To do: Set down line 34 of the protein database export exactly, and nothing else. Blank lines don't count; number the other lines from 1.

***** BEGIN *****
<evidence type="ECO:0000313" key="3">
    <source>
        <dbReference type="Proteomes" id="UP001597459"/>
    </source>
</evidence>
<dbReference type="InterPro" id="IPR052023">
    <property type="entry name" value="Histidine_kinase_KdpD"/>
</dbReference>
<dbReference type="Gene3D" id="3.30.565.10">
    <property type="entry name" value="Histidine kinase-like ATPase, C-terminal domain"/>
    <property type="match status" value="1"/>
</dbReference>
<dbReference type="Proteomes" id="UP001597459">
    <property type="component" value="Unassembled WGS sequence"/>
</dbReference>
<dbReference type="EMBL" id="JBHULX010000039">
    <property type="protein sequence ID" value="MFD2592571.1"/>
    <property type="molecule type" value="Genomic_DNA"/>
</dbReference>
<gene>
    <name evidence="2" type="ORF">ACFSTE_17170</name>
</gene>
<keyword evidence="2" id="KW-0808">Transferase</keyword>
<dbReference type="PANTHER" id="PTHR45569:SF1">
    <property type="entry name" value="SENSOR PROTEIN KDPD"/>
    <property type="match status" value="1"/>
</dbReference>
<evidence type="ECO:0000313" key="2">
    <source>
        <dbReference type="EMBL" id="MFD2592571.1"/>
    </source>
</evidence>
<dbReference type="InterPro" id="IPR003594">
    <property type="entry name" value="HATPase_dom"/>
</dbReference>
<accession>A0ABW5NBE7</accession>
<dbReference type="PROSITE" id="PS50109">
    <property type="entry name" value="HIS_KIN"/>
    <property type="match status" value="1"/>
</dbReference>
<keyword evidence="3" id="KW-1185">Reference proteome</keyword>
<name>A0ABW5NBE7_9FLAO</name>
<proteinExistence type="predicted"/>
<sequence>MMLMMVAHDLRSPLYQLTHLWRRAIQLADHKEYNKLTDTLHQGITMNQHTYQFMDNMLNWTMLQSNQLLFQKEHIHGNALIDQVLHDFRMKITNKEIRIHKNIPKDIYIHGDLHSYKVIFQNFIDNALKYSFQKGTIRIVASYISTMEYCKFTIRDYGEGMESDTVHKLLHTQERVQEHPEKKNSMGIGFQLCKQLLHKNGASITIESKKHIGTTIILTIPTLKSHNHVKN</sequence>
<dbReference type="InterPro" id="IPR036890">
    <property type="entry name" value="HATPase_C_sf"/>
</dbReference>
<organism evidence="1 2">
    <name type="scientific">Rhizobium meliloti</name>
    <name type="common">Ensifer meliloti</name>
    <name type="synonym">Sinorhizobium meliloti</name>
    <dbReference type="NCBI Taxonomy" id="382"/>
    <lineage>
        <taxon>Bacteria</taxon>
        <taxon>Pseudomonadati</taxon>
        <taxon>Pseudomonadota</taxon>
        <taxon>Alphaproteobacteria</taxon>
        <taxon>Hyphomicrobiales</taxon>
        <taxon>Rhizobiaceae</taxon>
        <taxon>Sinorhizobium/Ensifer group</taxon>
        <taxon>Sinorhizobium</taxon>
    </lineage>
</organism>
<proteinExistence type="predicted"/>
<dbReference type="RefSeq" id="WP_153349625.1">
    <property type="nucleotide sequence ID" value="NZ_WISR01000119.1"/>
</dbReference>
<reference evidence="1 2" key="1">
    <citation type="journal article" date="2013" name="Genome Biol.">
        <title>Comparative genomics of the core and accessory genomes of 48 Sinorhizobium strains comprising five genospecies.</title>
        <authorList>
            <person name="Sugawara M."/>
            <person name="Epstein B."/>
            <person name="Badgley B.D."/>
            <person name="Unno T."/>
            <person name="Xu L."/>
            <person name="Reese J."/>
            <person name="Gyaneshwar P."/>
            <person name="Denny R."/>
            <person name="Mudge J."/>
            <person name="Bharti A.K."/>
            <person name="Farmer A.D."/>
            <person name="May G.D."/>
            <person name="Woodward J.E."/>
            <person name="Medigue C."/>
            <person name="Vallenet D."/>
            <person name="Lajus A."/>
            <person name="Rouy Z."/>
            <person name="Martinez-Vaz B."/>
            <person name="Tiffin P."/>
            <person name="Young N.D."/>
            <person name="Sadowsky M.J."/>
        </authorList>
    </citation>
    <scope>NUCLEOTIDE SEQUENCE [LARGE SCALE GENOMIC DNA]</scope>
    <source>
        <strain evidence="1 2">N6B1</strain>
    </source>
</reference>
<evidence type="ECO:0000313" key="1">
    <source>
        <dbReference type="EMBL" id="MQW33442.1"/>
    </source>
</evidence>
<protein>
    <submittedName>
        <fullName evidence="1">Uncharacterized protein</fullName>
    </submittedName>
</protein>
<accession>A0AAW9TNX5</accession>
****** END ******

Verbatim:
    <property type="entry name" value="HATPase_dom"/>